The Definitive Guide to Houston

Astros Trade Deadline Analysis: Houston Gains Two Arms, Loses Two More

in Astros/Sports by

It wasn’t the trade deadline most Astros fans were expecting.

Houston did swing a pair of minor moves today, including one trade before the 3 PM cutoff. But Astros GM Jeff Luhnow and company abstained from the big-name targets they were rumored to covet. Their lone trade acquisition? Left-handed starter Francisco Liriano, formerly of the Toronto Blue Jays.

The 33-year-old free agent-to-be has endured a rough 2017 to date, limping to a 5.88 ERA across 18 starts amid lower-than-usual strikeout totals. That’s a far cry from his customary production – for his career, Liriano has authored a solid 4.15 ERA in the role of a #3 starter with more than one strikeout per inning.

Current struggles notwithstanding, the veteran southpaw offers the Astros considerable upside if he can recapture the form he flashed earlier in his career. He’ll have to find that form in the bullpen – Luhnow indicated that the longtime starter will be deployed in relief as a power lefty capable of neutralizing same-handed batters.

Houston must believe in Liriano’s ability to get back on track – they parted with left fielder Nori Aoki and center field prospect Teoscar Hernandez to facilitate the exchange. Aoki has put together a characteristic high-average, low-power season as Houston’s fourth outfielder, but he’s ceded some playing time lately to talented rookie Derek Fisher. Meanwhile, Hernandez’ value is artificially depressed by the current logjam in Houston’s outfield – George Springer is a budding superstar, and he’s flanked by talented options like Josh Reddick, Jake Marisnick, and Marwin Gonzalez. That’s not even mentioning Fisher or Kyle Tucker, Houston’s toolsy top prospect. Still, Aoki and Hernandez could slot straight into the Blue Jays’ major league roster – a high price for three months of Liriano.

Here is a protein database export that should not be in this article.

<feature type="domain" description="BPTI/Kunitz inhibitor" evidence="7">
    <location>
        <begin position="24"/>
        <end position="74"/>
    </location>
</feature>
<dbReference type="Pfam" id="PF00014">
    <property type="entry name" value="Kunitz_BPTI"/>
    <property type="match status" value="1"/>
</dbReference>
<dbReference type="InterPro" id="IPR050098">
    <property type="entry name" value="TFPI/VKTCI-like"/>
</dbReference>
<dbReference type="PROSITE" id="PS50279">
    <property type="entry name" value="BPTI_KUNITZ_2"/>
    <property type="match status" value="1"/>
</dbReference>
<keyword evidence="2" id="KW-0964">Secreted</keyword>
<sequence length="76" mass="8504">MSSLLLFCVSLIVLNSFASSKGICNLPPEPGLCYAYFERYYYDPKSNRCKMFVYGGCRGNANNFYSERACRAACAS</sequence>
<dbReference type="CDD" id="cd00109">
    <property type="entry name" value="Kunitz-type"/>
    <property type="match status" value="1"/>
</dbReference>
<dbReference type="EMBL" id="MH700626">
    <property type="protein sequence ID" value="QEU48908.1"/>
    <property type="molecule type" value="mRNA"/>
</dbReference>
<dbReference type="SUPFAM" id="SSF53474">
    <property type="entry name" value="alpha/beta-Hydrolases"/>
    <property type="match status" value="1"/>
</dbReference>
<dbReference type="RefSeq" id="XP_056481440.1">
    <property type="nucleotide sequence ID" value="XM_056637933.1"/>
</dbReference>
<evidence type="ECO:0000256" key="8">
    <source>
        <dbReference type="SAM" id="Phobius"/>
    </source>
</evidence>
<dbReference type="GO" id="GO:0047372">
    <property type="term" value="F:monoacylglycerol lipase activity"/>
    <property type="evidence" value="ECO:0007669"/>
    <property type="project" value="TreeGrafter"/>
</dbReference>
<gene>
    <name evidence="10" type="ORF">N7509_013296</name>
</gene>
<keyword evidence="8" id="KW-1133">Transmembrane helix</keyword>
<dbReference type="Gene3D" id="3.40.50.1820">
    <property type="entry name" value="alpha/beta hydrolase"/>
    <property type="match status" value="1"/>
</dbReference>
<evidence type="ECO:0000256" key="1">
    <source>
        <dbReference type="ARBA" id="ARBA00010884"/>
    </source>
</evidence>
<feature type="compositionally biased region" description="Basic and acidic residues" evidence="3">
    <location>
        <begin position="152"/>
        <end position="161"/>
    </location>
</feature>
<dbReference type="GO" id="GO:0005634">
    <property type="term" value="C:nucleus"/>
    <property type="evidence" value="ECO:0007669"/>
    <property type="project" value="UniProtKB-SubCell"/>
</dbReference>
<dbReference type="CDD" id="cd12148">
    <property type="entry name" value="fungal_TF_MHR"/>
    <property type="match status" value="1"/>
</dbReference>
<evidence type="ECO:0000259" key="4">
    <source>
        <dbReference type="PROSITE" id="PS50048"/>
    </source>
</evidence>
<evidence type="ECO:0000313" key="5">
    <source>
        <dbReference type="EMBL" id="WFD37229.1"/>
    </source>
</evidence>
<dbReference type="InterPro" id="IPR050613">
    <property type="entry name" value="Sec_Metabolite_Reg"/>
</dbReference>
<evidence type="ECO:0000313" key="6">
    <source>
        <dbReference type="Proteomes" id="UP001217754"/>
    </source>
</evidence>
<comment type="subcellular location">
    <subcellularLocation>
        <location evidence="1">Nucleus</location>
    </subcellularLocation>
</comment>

In another minor move, the ‘Stros signed former Cincinnati and Tampa Bay reliever Jumbo Diaz to a minor league contract. Diaz pitched well as recently as last season, when he compiled a 3.14 ERA across 43 innings for the Reds. He was released by Tampa Bay earlier this season after losing his command and stumbling to a 5.70 ERA in 30 innings.

That Houston opted to add a pair of arms before the postseason is unsurprising. But the bigger story might be who the Astros didn’t acquire today – namely Sonny Gray, Yu Darvish, Addison Reed, or Justin Wilson. Still more troubling is which teams did acquire those star pitchers: The Yankees, Dodgers, Red Sox, and Cubs, respectively. All four figure to be postseason contenders, with the Dodgers widely favored to represent the National League in the World Series.

The lack of a big splash may come back to haunt Houston in October – in fact, Luhnow himself has already expressed a sort of non-buyer’s remorse, admitting to the press that he was “disappointed” not to land any of his top targets.

To make matters worse, Houston lost a pair of effective pitchers to the disabled list today. Sophomore starter Lance McCullers Jr. finds himself on the shelf for the second time this season. The young hurler has enjoyed stretches of dominance this year, but has struggled with his command since returning from a previous injury. In his six starts since returning to the Astros’ rotation, McCullers ran an unseemly 7.45 ERA. Joining McCullers is setup man Will Harris, who was returned to the DL with lingering shoulder soreness days after returning from the same injury.

There’s still time for Houston to land an impact talent through an August waiver trade. But losing McCullers and Harris stings. Acquiring Liriano and Diaz – and watching Gray and Darvish head elsewhere – does little to ease that pain. As luck would have it, the Astros’ roster actually got worse today. Hardly the outcome Houston had hoped for.

Noah is a Houston-based writer and photographer. You can find him exploring Houston's restaurant and museum scenes with his wife or catching a game at Minute Maid Park. He and his wife serve local businesses through their digital content company, Two Cats Communications.

Leave a Reply

Your email address will not be published.

Latest from Astros

Go to Top